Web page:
The country is best known for being the origin of “Jollof Rice,” “Laamb” (Senegal’s traditional wrestling), its tourist attractions, and its “Teranga” – or Hospitality.
To celebrate Black History Month, we are going to explore what makes Senegal – host of the first-ever World Festival of Black Arts – so unique.
“TERANGA”: The Trademark for Senegal’s Hospitality
Treating guests with honor and abundance is part of every African culture, but tourists visiting Senegal are unanimous on one thing: the unrivaled Senegalese hospitality.
The likes of NBA Player Jimmy Butler, Rick Ross, Nas Daily, and multiple U.S. presidents have experienced this unique and warm hospitality.
Guests get to experience the life of the typical Senegalese family, with 10 to 20 people sharing a large plate of Jollof rice at the warmth of the family house.
“CEEBU JËN”: Jollof Rice
On December 19th 2021, UNESCO listed Jollof Rice, which is derived from “Wolof” (Senegal’s dominant local language) among Intangible Cultural Heritage of Humanity. This gives Senegal the win over Nigeria and Ghana, both of whom had claimed to be the best Jollof Rice makers.
So, it is safe to say that “Ndar” Saint Louis in Senegal is the capital of Jollof Rice.
This famous dish from Senegal has a unique blend of flavor and ingredients.
Jollof Rice can be traced to the ancient Wolof Empire (also called the Jolof Empire) of the 1300s, which spanned parts of today’s Senegal, The Gambia, and Mauritania.
“LAAMB”: The Traditional Wrestling
“Laamb” or “Beuré” loosely translated to “wrestling,” is one of Senegal’s iconic cultural traditions.
Laamb was formerly a friendly competition between and within villages after harvest seasons to determine the strongest man. However, it has evolved into the country’s number 1 national sport with 8,000 professional wrestlers.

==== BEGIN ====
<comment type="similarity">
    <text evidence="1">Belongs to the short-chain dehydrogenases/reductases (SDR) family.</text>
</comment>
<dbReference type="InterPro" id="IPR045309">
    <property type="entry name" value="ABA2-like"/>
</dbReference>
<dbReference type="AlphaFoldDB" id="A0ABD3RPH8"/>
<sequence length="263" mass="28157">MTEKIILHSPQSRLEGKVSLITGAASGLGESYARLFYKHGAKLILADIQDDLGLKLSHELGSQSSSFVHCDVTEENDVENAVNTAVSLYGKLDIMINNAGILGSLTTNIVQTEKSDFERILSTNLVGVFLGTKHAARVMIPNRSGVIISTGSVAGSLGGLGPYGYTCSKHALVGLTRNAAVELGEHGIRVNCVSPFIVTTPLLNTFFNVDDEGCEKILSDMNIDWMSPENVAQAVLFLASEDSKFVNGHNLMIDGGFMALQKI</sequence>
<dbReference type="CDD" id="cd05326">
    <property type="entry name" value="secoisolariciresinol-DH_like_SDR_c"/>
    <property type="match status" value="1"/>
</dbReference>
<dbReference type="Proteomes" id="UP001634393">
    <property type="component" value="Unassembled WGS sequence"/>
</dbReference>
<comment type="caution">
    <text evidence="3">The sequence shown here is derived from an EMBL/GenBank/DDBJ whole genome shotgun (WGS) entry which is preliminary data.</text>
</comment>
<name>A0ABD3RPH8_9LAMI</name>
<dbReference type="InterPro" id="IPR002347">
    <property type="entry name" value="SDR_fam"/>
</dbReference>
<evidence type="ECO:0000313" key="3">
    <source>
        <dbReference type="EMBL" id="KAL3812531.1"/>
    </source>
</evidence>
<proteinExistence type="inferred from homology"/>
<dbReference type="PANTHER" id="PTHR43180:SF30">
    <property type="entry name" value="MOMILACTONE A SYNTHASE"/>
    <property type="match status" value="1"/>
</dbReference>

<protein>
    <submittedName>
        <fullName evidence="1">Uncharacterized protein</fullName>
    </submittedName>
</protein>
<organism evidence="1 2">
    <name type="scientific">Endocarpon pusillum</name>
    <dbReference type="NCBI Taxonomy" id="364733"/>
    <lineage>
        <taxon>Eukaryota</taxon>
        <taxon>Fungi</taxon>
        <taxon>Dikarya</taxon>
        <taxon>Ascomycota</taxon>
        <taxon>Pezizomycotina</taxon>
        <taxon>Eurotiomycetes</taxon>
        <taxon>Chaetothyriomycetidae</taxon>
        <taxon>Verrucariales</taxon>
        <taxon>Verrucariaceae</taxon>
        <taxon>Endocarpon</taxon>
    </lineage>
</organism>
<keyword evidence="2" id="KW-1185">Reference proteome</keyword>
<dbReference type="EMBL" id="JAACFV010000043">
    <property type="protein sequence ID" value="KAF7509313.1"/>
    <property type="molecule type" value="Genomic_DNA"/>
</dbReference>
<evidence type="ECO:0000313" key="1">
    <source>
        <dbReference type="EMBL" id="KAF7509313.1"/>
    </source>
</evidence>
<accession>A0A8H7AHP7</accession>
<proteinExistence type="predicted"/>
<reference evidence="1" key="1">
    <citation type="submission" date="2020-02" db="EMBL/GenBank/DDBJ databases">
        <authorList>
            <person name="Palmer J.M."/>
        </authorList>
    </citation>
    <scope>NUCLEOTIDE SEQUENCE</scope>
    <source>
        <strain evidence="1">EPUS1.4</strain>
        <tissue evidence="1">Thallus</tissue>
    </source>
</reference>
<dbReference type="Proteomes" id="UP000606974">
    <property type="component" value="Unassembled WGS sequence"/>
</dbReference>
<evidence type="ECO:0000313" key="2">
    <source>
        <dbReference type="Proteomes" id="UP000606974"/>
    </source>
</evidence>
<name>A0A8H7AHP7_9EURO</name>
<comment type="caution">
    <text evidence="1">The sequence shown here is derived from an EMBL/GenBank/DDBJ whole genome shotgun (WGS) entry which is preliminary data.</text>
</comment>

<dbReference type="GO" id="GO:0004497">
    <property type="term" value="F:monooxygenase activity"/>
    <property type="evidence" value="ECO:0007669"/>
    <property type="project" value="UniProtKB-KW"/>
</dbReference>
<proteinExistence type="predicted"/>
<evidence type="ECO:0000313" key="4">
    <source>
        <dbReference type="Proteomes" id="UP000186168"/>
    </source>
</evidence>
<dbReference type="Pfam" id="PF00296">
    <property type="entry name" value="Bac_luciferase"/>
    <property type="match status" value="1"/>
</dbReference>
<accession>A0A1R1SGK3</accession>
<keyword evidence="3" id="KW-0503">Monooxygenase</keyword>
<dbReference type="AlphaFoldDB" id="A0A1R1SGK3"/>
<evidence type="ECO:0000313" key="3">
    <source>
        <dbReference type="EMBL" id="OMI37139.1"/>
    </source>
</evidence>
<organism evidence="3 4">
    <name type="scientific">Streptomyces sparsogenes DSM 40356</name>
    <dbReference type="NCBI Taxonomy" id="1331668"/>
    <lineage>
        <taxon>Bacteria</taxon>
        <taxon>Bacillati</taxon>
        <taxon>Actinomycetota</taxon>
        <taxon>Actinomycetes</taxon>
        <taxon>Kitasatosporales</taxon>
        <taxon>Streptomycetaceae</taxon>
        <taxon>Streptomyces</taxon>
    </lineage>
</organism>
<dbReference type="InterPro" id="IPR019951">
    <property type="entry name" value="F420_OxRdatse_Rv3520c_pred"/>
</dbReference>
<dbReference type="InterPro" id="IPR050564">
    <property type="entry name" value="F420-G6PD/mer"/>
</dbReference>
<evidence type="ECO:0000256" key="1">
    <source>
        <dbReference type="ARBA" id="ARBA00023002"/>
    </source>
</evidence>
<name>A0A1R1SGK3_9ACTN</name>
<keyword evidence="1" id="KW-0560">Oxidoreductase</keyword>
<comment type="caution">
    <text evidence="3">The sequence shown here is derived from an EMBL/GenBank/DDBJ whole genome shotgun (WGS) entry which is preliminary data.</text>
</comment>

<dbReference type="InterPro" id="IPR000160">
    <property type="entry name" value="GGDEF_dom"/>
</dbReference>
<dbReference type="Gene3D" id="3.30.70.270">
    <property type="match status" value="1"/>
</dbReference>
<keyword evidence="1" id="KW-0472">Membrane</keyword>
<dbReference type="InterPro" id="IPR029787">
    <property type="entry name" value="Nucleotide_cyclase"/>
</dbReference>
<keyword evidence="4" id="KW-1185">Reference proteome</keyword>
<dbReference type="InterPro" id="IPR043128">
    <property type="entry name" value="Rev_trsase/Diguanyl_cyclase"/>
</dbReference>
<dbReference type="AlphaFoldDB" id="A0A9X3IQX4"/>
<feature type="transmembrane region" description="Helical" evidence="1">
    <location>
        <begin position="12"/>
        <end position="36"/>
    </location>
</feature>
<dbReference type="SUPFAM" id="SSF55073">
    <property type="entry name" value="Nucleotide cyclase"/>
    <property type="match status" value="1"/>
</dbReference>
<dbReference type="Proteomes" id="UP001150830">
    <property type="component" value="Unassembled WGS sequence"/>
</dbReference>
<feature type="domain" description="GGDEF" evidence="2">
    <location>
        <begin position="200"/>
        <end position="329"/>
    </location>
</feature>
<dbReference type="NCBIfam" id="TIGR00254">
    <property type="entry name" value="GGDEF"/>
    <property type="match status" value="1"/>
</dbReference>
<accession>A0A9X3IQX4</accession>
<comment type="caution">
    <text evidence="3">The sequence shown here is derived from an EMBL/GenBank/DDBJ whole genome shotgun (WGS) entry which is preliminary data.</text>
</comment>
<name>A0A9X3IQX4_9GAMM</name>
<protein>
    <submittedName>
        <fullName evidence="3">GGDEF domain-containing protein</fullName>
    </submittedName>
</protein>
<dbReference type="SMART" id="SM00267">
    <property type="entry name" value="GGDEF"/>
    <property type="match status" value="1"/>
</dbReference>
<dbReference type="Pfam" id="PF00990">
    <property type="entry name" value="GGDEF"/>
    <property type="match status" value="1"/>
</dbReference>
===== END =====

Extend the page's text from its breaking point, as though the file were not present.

The top Laamb wrestlers like Yékini, Bombardier B52, Balla Gaye2, and Modou Lo often earn a purse of up to 100 million CFA a fight. That’s about 172,000 USD. The evolution of wrestling in Senegal has long attracted tourists and opened new opportunities for wrestlers who got their start in Laamb now competing at the international level.
Tourism in Senegal
With one million tourists in 2017, Senegal is the favorite destination for tourists visiting west Africa because of its wide array of historical sites, museums, and other astonishing places and attractions.
These include the island of Gorée (Slave Island), Monument of Renaissance, the long shores and sunny beaches with crazy affordable hotels, and attractions in Saly.
Tourism accounted for 9% of Senegal’s total gross domestic production (GDP) in 2019.
Some of the main attractions are akin to Kenyan resorts, where you can be in close proximity with wild animals in total safety. But there’s an upside: you get to walk with lions at the reserve of Fathala.
Agriculture: The Pillar of Senegal’s Development Policy
Source: West African Agribusiness
Senegal’s economy traditionally revolved around peanut production long before colonization.
In fact, Senegal was at some point the world’s largest peanut producer, with 27% of its household growing peanut and over 200,000 tons exported in 2020.
The government has increased efforts to diversify to other cash crops such as sugarcane and cotton.
Senegal’s agricultural sector has grown significantly due to robust support programs and growing external demand with an added value of 581 billion CFA. This was thanks to Senegal’s farm households, representing 60% of the value the sector added to the country’s economy in 2011.
Multimedia and Cinema
Nigeria paved the way with its film industry, “Nollywood,” and inspired many African countries to invest in cinema. Senegal’s own film industry is called “Sunuyeuf.”
Many young Senegalese have hopes of breaking into Senegal’s film industry and often start by making social media videos and skits. Senegalese Influencers and Youtubers like Dudufaitdesvideos, Makhfouss, and Jaaw Ketchup are a few examples of individuals who made it into Senegal’s own Hollywood, “Sunuyeuf.”
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